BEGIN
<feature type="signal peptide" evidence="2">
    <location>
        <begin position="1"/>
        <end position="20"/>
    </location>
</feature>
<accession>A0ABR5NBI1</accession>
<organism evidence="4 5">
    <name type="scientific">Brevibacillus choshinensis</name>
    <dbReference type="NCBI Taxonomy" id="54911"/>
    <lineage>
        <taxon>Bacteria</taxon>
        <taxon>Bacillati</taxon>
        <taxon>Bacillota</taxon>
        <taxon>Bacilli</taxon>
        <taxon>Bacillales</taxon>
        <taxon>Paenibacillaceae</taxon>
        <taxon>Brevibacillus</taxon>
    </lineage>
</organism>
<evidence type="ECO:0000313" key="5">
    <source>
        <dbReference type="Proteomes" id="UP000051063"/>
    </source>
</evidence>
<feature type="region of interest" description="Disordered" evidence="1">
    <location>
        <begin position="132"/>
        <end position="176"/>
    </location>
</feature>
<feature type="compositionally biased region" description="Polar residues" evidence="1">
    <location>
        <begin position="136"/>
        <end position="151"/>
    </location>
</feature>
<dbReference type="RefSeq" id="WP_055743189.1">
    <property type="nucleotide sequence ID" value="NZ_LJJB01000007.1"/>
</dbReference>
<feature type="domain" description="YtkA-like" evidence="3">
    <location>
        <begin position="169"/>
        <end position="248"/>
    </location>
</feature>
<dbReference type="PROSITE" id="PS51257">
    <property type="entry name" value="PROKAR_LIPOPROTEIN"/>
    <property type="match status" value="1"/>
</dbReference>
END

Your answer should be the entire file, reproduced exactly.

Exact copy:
<feature type="signal peptide" evidence="2">
    <location>
        <begin position="1"/>
        <end position="20"/>
    </location>
</feature>
<accession>A0ABR5NBI1</accession>
<organism evidence="4 5">
    <name type="scientific">Brevibacillus choshinensis</name>
    <dbReference type="NCBI Taxonomy" id="54911"/>
    <lineage>
        <taxon>Bacteria</taxon>
        <taxon>Bacillati</taxon>
        <taxon>Bacillota</taxon>
        <taxon>Bacilli</taxon>
        <taxon>Bacillales</taxon>
        <taxon>Paenibacillaceae</taxon>
        <taxon>Brevibacillus</taxon>
    </lineage>
</organism>
<evidence type="ECO:0000313" key="5">
    <source>
        <dbReference type="Proteomes" id="UP000051063"/>
    </source>
</evidence>
<feature type="region of interest" description="Disordered" evidence="1">
    <location>
        <begin position="132"/>
        <end position="176"/>
    </location>
</feature>
<feature type="compositionally biased region" description="Polar residues" evidence="1">
    <location>
        <begin position="136"/>
        <end position="151"/>
    </location>
</feature>
<dbReference type="RefSeq" id="WP_055743189.1">
    <property type="nucleotide sequence ID" value="NZ_LJJB01000007.1"/>
</dbReference>
<feature type="domain" description="YtkA-like" evidence="3">
    <location>
        <begin position="169"/>
        <end position="248"/>
    </location>
</feature>
<dbReference type="PROSITE" id="PS51257">
    <property type="entry name" value="PROKAR_LIPOPROTEIN"/>
    <property type="match status" value="1"/>
</dbReference>